Michael Newdow is no stranger to litigation. Usually representing himself, the atheist activist has challenged everything from the recitation of the Pledge of Allegiance in public schools, to the motto “In God We Trust” that is inscribed on our country’s coins and currency. His claims have usually failed. And that was the result in Newdow’s most recent legal battle—seeking to prevent President Obama from uttering the phrase “So help me God” at the conclusion of his taking the oath of office. In fact, Newdow lost similar challenges with respect to President Bush’s inaugural ceremonies in 2001 and 2005.
When Barack Obama was elected President on November 4, 2008, he and his staff began the arduous task of planning and preparing for his inauguration. Then President-elect Obama asked Chief Justice John Roberts, Jr. to administer the presidential oath of office at the ceremony, and to tack on—as so many previous Presidents have done—the phrase “So help me God” at the end of the 35-word oath.
When Newdow learned of these events, he filed suit seeking to bar the Chief Justice from including the religious reference not only in the 2009 inauguration, but also in those to be administered in 2013 and 2017. Newdow said that any reference to the Supreme Being by the leader of the Free World amounted to a violation of the Constitution’s separation of church and state. Newdow faced a tough legal battle from the outset: all of the 50 States in the Union filed amicus briefs opposing his requested relief. Not surprisingly, the district court found little trouble in dismissing Newdow’s lawsuit, and the D.C. Circuit affirmed.
By the time the matter reached the D.C. Circuit, President Obama had long since taken the oath of office. The court thus concluded that any challenge to the oath of office during the 2009 inauguration was moot, noting that federal courts may only resolve live “cases” and “controversies.” Since the 2009 inauguration had taken place, there was nothing left for the court to decide.
The court of appeals also concluded that Newdow lacked standing to challenge the oaths for the 2013 and 2017 inaugurations. The court said that, even assuming Newdow suffered an injury in fact, because “God” was referenced in the inaugural ceremony (thus offending his atheist sensibilities), he could not show that the injury could be redressed by a decision in his favor. That is because an injunction against the Chief Justice or certain clergymen would not prevent Newdow’s claimed injury. The Chief Justice, the appeals court said, “has no legal authority or duty to decide what may be added to the presidential oath”—it is the President who makes such decisions. As such, the Chief Justice, and certain chosen clergy, are “powerless to direct, say no to, or otherwise stop the future President if he wishes to have his ceremony contain the offending elements.”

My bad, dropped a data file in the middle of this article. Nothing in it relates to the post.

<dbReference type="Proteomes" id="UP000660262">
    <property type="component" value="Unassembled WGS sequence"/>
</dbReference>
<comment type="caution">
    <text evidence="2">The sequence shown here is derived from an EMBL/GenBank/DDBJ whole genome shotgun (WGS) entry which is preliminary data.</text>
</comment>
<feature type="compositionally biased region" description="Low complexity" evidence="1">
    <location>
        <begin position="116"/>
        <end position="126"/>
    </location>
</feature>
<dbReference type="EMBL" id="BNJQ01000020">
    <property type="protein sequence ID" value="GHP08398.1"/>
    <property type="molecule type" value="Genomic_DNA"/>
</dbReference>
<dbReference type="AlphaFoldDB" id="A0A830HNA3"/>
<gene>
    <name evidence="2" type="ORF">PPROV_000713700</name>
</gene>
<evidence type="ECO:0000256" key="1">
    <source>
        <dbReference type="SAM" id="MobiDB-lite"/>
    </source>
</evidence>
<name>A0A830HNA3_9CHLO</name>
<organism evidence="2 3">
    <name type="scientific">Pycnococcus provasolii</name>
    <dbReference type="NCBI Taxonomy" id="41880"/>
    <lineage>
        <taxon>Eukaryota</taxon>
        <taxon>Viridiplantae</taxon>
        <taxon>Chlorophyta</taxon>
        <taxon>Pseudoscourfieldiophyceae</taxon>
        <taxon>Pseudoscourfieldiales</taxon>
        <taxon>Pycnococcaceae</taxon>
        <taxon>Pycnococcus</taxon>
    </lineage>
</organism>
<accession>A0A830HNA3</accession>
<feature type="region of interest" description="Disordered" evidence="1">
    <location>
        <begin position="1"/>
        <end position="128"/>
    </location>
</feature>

The court added that it could not redress Newdow’s claimed injury by imposing injunctive or declaratory relief against the President himself or any future President-elect. The courts do not have jurisdiction to enjoin a president, nor has any court issued a ruling declaring that a president has acted unlawfully. Moreover, the President cannot be denied the prerogative of making a religious reference because doing so would abrogate his own First Amendment rights. The appeals court reasoned:
For sure, if it were otherwise, George Washington could not have begun the tradition by appending ‘So help me God’ to his own oath; Lincoln could not have offered a war-weary nation ‘malice toward none’ and ‘charity for all with firmness in the right as God gives us to see the right’; Kennedy could not have told us ‘that here on earth God’s work’ must be our own; nor could President Reagan have evoked ‘the shining city . . . built on rocks stronger than oceans windswept, God-blessed, and teeming with people of all kinds living in harmony and peace’ in his farewell address.
In a concurring opinion, Judge Kavanaugh somewhat conclusorily found that Newdow had standing and so reached the merits of Newdow’s Establishment Clause claims. Concluding that use of the words “so help me God” in the presidential oath was not proselytizing or otherwise exploitative, he rejected Newdow’s claims.
Kavanaugh began his First Amendment analysis noting that he did not doubt Newdow’s claim of harm, yet he could not:
Dismiss the desire of others in America to publicly ask for God’s blessing on certain government activities and to publicly seek God's guidance for certain government officials. Plaintiffs suggest that no one should be upset if government ceremonies were entirely cleansed of religious expression; they argue that such a regime would reflect true government "neutrality" toward religion. Others respond, however, that stripping government ceremonies of any references to God or religious expression would reflect unwarranted hostility to religion and would, in effect, "establish" atheism. Cf. Salazar v. Buono, No. 08-472, slip op. at 14-15 (U.S. Apr. 28, 2010) (opinion of Kennedy, J.) ("The goal of avoiding governmental endorsement does not require eradication of all religious symbols in the public realm. . . . The Constitution does not oblige government to avoid any public acknowledgment of religion's role in society."); Lee v. Weisman, 505 U.S. 577, 598 (1992) ("A relentless and all-pervasive attempt to exclude religion from every aspect of public life could itself become inconsistent with the Constitution.").
He also concluded that Newdow’s argument that the words “so help me God” violated the Establishment Clause was foreclosed by Marsh v. Chambers, 463 U.S. 783 (1983), because “[l]ike the legislative prayer in Marsh, the words ‘so help me God’ in the Presidential oath are not proselytizing or otherwise exploitative. Moreover, like the practice of legislative prayer, use of ‘so help me God’ in oaths for government officials is deeply rooted in the Nation’s history and tradition.”